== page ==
Creation and comment

This is an encounter between photographers who chronicle our environment and those who create it. In Flowers gallery’s Uncommon Ground we have Canadian star Edward Burtynsky, unrivalled witness to ecological wounds; Andy Goldsworthy, who is as much land artist as photographer; Prix Pictet winner Nadav Kander, who reveals the back stories of his subjects – here, the industrial assault on the Yangtze river – with tender but unsparing honesty; and Dutch photographer Scarlett Hooft Graafland, who shoots her own naked legs draped over the roofs of huts dotted across Icelandic lava fields.

The aim of this diverse assembly is to reveal the art within nature and the nature within art. It succeeds triumphantly. From a distance, Robert Polidori’s view of a Mumbai shantytown is a mosaic glimmering with multi-hued tesserae that resolve into huts painted in acid-bright colours. On closer inspection that sea of homes is vital with human detail – tarpaulin roofs anchored by scraps of metal, plants in tin cans fighting for oxygen – that reveal more about its subject than any sociological text.

Framing a slice of Vermont quarry above a slab of water, Burtynsky similarly fuses reportage and poetry. Sickly yellow and black streaks bleed down the waterfall of rock into a poisonous green pool so motionless it could be marble. Burtynsky the artist has transformed one material into another; Burtynsky the photographer-witness has revealed the sinister alchemy wrought when we plunder nature.

The American Chris Engman, on the other hand, sculpts his way to surreal illumination. Here, he plants a multi-part frame on a swathe of barren scrubland. Either side of the structure, the sky is a merciless blue yet through the openings a veil of cloud is visible thanks to a photograph stretched across the frame. Recalling Magritte, the effect of this sleight of eye is to intensify the cerulean real.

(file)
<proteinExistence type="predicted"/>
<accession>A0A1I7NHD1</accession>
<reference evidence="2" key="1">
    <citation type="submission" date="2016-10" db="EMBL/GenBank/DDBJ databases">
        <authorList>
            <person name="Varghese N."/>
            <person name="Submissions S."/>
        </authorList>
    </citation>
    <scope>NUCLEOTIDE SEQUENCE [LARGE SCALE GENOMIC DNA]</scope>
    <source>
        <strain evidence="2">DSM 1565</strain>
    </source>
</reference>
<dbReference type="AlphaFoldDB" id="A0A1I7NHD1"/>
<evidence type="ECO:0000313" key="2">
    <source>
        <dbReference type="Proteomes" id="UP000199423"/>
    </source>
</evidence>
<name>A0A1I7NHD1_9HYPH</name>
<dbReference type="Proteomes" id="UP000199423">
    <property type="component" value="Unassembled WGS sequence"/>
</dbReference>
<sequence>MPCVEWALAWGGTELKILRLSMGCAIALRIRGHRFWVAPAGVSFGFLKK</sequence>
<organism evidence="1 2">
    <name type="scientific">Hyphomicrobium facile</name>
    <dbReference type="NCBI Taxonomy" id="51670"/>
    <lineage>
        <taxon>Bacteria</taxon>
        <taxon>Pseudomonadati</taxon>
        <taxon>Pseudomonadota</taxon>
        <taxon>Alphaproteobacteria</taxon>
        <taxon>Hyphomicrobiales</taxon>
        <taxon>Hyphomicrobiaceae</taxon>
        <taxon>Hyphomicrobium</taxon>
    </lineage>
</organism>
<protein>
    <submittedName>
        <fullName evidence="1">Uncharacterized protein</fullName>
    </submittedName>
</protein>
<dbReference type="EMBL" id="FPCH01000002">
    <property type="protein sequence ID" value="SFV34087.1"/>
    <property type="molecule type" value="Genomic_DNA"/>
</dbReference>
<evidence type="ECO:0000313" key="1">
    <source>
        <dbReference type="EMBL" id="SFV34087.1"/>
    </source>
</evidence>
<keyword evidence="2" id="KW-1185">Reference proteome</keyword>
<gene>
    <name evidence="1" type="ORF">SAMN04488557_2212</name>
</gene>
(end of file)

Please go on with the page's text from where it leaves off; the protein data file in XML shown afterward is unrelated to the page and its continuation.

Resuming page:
Some works blur the boundary between art and life more concretely. The Dutch collaboration Wassinklundgren mischievously scattered empty bottles around Beijing then photographed the citizens who, tempted by a fee of 1 cent for every one recycled, paused to pick them up. Tom Lovelace here displays canvas pinboards, discovered in a shop window and discoloured by the light to A4-size rectangles of deep-sea green, in smart wooden frames. Not just another sequence of found objects, in this company they become a story, as technically engaging as it is romantic, about the power and beauty of hidden light.

Such conceptual materialism, rooted in the work of 1960s visionaries such as Piero Manzoni and the Arte Povera movement, also informs a cycle by young British photographer Peter Ainsworth. Drawn to off-radar urban sites, Ainsworth here proffers a shot of a bleak, industrial, water-filled gully whose stained cement flanks he has divided into rectangles with masking tape, then pairing close-up photographs of the framed stone oblongs alongside etchings he has made of their pitted, decaying patina. The former pack a rough-and-ready punch while the latter are so elegant they could be mistaken for abstract Japanese prints. The result is a graceful interrogation of the rapport between nature and image that goes to the heart of what this illuminating exhibition is about.

Photography needs its conceptual revolutionaries if it is to grow and flourish. But its capacity to remind us of the wonder of the world outside our window is still its most precious virtue.

‘Uncommon Ground’, Flowers Gallery, London to September 1

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